A strong holiday season should reinforce the Quest 2's dominance of the stand-alone VR headset market. Meta generated less than 3% of its revenue from the "others" segment that sells its Oculus headsets and Portal smart screens last quarter, but the business has been growing much faster than its core advertising business over most of the past year:

Revenue Growth (YOY)

Q3 2020

Q4 2020

Q1 2021

Q2 2021

Q3 2021



















Source: Meta. YOY = Year-over-year.

That trend could gradually reduce Meta's dependence on its controversial advertising business over the long term.

2. Here comes the metaverse

It's tempting to dismiss Facebook's rebranding as "Meta Platforms" and its subsequent promotion of the "metaverse" as an attempt to divert attention away from the whistleblower scandal that erupted in September.

But if we look at Zuckerberg's previous comments about VR platforms and Oculus' growth over the past year, it makes perfect sense to rebrand the company and shift its focus away from PCs and mobile devices.

With the Quest 2, Meta has established the hardware foundation to expand Horizon Worlds, its VR playground enabling Oculus users to socialize and engage in VR experiences together, as a new computing platform.

Meta is also expanding into the augmented reality (AR) market with its Ray-Ban Stories smart glasses. In addition, it plans to launch a higher-end mixed reality headset, codenamed "Project Cambria", in the near future.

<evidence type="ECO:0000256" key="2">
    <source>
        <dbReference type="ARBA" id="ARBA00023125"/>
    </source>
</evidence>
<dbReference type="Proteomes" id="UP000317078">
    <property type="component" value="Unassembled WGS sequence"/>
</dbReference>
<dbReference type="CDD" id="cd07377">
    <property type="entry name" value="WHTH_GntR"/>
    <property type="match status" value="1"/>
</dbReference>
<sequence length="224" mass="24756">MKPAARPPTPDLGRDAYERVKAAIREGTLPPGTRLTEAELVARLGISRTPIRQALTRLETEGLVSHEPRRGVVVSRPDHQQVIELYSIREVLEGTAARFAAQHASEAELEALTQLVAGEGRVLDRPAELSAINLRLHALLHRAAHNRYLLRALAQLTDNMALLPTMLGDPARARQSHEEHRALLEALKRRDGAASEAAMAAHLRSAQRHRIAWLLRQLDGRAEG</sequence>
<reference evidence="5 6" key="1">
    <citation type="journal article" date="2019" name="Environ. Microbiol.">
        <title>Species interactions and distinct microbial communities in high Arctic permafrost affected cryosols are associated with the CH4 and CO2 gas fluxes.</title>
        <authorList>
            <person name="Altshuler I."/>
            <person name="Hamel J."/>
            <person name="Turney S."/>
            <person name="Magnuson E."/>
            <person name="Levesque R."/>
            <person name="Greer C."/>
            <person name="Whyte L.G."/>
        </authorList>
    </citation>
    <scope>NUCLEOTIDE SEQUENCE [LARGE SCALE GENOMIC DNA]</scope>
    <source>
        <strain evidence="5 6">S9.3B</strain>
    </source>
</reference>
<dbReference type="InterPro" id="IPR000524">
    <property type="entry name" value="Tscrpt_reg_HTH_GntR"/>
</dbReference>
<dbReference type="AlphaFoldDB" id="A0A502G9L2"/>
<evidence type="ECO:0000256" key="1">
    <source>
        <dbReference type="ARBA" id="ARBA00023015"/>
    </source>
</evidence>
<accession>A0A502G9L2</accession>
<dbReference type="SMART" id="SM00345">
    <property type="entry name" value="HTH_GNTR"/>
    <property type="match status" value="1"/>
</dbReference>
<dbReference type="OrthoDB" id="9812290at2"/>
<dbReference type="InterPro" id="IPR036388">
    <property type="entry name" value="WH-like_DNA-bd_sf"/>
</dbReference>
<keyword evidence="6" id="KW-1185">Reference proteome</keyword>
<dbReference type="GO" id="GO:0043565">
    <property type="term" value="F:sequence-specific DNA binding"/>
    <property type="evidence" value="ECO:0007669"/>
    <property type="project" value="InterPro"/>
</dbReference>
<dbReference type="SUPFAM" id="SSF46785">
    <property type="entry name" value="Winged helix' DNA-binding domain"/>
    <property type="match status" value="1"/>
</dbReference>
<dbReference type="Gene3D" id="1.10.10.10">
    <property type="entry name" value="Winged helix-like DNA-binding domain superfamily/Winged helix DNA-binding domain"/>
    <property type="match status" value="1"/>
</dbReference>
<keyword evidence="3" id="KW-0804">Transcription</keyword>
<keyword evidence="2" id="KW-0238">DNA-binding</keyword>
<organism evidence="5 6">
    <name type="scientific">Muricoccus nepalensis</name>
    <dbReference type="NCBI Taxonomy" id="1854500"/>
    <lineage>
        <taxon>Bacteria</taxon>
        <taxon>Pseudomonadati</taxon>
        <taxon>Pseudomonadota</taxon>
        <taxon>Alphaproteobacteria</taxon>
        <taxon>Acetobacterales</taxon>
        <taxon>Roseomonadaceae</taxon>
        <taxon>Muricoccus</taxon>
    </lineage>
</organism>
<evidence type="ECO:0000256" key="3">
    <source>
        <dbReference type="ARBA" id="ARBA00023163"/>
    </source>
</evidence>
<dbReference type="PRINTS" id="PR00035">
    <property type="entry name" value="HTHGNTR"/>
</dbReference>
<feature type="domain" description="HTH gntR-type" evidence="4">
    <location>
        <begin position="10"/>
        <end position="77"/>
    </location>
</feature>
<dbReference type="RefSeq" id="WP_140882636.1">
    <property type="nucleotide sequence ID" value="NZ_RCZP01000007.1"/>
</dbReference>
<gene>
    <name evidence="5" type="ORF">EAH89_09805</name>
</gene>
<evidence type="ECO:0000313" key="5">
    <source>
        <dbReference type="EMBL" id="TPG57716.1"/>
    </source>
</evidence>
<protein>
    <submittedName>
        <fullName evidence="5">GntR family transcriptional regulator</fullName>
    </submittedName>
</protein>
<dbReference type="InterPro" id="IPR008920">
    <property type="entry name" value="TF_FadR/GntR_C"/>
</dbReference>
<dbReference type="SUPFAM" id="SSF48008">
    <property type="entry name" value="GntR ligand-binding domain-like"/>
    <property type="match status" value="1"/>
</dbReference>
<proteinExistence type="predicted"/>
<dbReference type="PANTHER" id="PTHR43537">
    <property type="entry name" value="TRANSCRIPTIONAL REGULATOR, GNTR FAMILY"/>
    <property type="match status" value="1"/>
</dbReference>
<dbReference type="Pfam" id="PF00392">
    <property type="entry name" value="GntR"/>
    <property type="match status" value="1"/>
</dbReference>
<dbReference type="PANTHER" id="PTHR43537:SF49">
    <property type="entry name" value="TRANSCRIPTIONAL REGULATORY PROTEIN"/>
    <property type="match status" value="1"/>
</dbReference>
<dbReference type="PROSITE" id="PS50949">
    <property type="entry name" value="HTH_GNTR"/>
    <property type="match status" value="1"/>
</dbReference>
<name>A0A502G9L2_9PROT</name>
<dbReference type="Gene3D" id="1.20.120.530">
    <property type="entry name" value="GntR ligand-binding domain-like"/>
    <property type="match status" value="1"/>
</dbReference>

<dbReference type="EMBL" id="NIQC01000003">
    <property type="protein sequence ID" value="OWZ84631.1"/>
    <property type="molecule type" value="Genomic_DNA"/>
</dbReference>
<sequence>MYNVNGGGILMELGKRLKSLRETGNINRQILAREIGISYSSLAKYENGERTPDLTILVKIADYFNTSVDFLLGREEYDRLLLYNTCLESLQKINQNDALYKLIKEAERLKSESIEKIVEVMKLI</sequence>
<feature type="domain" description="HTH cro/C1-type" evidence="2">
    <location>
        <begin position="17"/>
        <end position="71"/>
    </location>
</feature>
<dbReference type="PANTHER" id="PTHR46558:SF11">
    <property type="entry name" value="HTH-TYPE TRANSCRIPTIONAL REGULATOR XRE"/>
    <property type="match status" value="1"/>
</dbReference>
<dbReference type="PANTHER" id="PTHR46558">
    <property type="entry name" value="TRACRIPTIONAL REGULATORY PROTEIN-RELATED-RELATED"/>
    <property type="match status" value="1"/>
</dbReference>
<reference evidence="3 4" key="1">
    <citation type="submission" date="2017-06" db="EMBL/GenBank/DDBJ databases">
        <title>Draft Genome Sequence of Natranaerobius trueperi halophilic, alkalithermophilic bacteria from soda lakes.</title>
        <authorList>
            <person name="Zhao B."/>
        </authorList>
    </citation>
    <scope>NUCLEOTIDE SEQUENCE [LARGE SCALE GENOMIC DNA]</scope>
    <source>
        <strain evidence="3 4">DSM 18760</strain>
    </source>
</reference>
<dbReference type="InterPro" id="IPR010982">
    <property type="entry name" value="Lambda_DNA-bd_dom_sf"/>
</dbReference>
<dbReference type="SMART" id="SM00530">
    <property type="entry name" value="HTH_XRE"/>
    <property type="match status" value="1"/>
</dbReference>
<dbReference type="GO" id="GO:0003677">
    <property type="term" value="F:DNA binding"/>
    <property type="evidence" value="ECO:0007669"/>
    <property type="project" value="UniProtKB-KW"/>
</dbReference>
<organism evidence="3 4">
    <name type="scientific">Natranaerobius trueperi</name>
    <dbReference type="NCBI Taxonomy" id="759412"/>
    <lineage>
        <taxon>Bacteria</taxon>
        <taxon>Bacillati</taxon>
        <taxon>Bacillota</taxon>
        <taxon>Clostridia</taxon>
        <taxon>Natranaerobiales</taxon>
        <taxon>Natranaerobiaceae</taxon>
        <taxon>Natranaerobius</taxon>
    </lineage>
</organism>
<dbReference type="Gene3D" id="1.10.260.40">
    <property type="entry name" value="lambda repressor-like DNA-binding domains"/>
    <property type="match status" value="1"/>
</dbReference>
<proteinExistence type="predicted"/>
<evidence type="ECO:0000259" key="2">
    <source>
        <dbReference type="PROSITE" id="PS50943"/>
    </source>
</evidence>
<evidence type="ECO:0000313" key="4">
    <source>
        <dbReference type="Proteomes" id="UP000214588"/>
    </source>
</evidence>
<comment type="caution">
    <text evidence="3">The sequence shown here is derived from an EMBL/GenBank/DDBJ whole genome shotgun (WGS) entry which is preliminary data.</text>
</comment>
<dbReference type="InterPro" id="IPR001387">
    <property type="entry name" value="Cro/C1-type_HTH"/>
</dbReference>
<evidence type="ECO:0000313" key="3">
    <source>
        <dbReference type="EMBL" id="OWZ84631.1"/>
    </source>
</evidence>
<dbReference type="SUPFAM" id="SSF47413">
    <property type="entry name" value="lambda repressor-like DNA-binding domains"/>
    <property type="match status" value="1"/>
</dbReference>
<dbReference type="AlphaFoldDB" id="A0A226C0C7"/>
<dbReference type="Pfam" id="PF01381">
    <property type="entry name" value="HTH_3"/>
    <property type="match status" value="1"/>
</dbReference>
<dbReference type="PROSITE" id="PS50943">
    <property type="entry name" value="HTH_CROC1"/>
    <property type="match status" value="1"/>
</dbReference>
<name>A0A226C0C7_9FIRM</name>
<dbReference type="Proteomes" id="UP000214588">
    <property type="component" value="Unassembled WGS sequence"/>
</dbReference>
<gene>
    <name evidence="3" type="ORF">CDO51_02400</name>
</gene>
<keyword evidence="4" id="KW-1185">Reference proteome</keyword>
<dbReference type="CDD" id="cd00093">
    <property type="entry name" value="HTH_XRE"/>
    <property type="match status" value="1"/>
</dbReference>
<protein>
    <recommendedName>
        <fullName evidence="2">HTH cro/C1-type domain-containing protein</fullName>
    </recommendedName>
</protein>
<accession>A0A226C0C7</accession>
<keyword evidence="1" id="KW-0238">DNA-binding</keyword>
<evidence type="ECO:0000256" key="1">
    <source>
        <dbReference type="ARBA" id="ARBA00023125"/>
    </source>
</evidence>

These products will give Meta a first-mover's advantage in the nascent metaverse market, which could blur the lines between the physical and digital worlds on a new computing platform. That reputation could make Meta the top stock to buy for metaverse-oriented investors over the next few years.

3. A flight to quality

Many pandemic-oriented, speculative, overvalued, and unprofitable tech stocks crumbled over the past year. That main culprit is inflation, which is driving interest rates higher and causing investors to rotate toward safer investments.

But if we look at Meta and its FAANG peers -- Amazon (AMZN -0.59%), Apple (AAPL 0.83%), Netflix (NFLX 2.50%), and Alphabet (GOOG -0.19%) (GOOGL -0.15%) -- we'll see that all five tech giants have generated positive returns this year as other tech stocks have withered: